For the sixth year, the Field School has compiled stories of the people and architecture in Milwaukee. This year’s focus is a nine-block area within Sherman Park.
Arijit Sen, associate professor of Architecture at UWM, began the project in 2012, with the help of Historic Milwaukee, UW-Milwaukee and UW-Madison, among others. “Every year we collect positive stories of neighborhoods — stories that are usually not heard — and most of them are stories of stewardship and caring.”
The fundamental idea of the five-week course is that that residents of Milwaukee’s neighborhoods have a deep sense of caring for their neighborhoods and their neighbors. The first neighborhood examined was Thurston Woods, followed by the Historic Water Tower neighborhood. The goal for the next three years was to compare neighborhoods across North Avenue in Washington Park. The basic assumption behind these comparisons is that in every neighborhood there are people who serve, of their own accord, as stewards.
Stewardship comes through multiple local acts of caring, and maintaining homes for the benefit of the greater community. “There are some central common stewardship ethics that we share, and our goal was to learn from the neighbors and community residents some of these ethics of stewardship, so that we can bring that to the practice of architecture, planning and geography,” Sen said.
Residents of the nine-block area in Sherman Park (between West Meinecke Avenue and West Center Street, on 38th, 39th, 40th and 41st streets) call it the “Center of Peace Neighborhood.”
Though the school has moved to a new neighborhood after three years in Washington Park, Sen says it has never completely moved out. Mavis McCallum, one of the first community members in the Field School who met Sen in Thurston Woods in 2012, once told him, “Look, you have to stay in a neighborhood long enough.” Sen said, “It’s very hard to move out of a neighborhood when you’ve made friends.”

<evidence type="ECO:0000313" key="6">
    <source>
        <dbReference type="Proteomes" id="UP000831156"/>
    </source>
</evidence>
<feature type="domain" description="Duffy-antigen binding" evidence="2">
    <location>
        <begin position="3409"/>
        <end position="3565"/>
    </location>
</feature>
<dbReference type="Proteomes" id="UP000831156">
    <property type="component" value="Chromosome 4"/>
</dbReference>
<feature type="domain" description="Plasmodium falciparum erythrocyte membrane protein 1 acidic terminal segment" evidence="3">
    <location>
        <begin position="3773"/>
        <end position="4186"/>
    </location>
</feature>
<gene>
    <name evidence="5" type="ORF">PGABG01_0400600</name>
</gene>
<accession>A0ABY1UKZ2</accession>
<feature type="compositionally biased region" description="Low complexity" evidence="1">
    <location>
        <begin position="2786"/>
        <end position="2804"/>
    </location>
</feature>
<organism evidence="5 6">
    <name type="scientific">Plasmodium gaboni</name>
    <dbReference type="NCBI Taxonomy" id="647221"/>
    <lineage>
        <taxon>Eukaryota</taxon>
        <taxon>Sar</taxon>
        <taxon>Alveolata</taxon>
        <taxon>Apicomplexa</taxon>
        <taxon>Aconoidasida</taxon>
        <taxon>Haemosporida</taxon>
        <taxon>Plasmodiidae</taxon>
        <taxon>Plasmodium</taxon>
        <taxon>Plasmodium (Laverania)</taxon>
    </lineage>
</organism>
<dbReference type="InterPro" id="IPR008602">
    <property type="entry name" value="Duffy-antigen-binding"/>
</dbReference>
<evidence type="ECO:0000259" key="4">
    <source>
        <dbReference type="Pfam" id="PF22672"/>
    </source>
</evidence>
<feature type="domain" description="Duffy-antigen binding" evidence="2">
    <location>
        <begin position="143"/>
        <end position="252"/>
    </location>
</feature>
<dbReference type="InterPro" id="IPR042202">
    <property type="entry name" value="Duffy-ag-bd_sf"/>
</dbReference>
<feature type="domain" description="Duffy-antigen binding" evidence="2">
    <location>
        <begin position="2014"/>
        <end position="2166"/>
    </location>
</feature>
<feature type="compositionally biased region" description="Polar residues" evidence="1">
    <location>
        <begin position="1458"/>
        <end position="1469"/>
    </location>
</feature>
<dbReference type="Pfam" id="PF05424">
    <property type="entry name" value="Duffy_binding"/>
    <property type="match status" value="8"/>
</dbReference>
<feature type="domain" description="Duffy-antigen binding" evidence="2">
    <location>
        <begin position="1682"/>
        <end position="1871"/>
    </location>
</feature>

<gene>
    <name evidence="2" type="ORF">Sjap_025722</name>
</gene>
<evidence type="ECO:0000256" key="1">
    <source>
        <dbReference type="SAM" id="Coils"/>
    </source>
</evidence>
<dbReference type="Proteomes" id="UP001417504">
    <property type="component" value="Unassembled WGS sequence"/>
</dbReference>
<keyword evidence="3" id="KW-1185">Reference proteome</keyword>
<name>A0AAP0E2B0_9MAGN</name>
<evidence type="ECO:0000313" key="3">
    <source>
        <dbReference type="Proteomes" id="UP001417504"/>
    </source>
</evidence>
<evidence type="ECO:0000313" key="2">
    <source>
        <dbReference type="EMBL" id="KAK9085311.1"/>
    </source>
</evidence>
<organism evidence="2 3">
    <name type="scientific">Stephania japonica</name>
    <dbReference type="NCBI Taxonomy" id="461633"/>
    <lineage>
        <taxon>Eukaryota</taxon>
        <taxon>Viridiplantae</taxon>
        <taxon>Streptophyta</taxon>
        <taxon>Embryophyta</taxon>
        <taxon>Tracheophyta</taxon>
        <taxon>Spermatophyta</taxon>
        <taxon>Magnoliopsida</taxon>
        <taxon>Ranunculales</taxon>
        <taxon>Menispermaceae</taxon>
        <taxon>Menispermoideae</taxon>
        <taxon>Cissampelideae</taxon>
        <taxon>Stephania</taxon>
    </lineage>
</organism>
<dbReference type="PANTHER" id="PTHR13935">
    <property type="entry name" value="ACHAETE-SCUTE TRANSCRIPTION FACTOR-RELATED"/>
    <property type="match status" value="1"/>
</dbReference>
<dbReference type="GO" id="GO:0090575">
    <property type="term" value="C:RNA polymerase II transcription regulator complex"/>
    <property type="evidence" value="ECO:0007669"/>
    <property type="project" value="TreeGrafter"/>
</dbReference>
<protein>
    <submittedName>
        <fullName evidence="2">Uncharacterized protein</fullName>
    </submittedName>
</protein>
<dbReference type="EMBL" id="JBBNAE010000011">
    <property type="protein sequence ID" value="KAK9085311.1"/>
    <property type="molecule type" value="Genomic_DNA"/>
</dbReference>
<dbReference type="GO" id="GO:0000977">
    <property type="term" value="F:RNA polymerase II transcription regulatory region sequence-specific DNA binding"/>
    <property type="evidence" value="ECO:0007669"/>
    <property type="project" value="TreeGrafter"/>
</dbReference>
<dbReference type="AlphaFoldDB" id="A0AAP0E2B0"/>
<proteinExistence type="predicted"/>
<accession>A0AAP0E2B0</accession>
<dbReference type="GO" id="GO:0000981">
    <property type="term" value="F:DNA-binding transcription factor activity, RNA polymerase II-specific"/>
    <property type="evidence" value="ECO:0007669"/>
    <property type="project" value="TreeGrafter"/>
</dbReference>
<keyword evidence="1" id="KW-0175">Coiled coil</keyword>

This year has taken a particularly grassroots approach, according to Field School student Chelsea Wait. “In the past we have just focused on individual houses and people who live there as well as a couple community institutions. This year we’ve really tried to go for stories of neighborliness, whether that is loaning your drill to a neighbor, or sitting in a chair on the lawn and keeping an eye on the street, or … even at a bare minimum waving at people.”
Although the Field School is technically an architecture program, it attracts people from diverse backgrounds and different levels of experience.
Tesia Zietlow, another Field School student, had been living abroad before she searched the keywords “architecture” and “summer” online, and read Sen’s blog page and some his research on other websites. “We’re not all architects. We’re not even all students, and we’re at different levels; some of us just coming into undergrad, some [with] master’s, some Ph.Ds, and so getting all these perspectives from all these disciplines is really, really cool,” Zietlow said.
The first week of the program consists of drawing and measuring a house. In the second week, students research archives in the public library, City Hall, the City Records Office and Milwaukee County Historical Society, and in the third week they interview about 30 people. The last two weeks are spent perfecting the storylines and producing storyboards, videos, blog posts and other materials.
The Field School is planning an exhibition at which students will present their work. It will take place between 5 p.m. and 8 p.m. on Aug. 12 at the Old Finney Library, 4243 W. North Ave.
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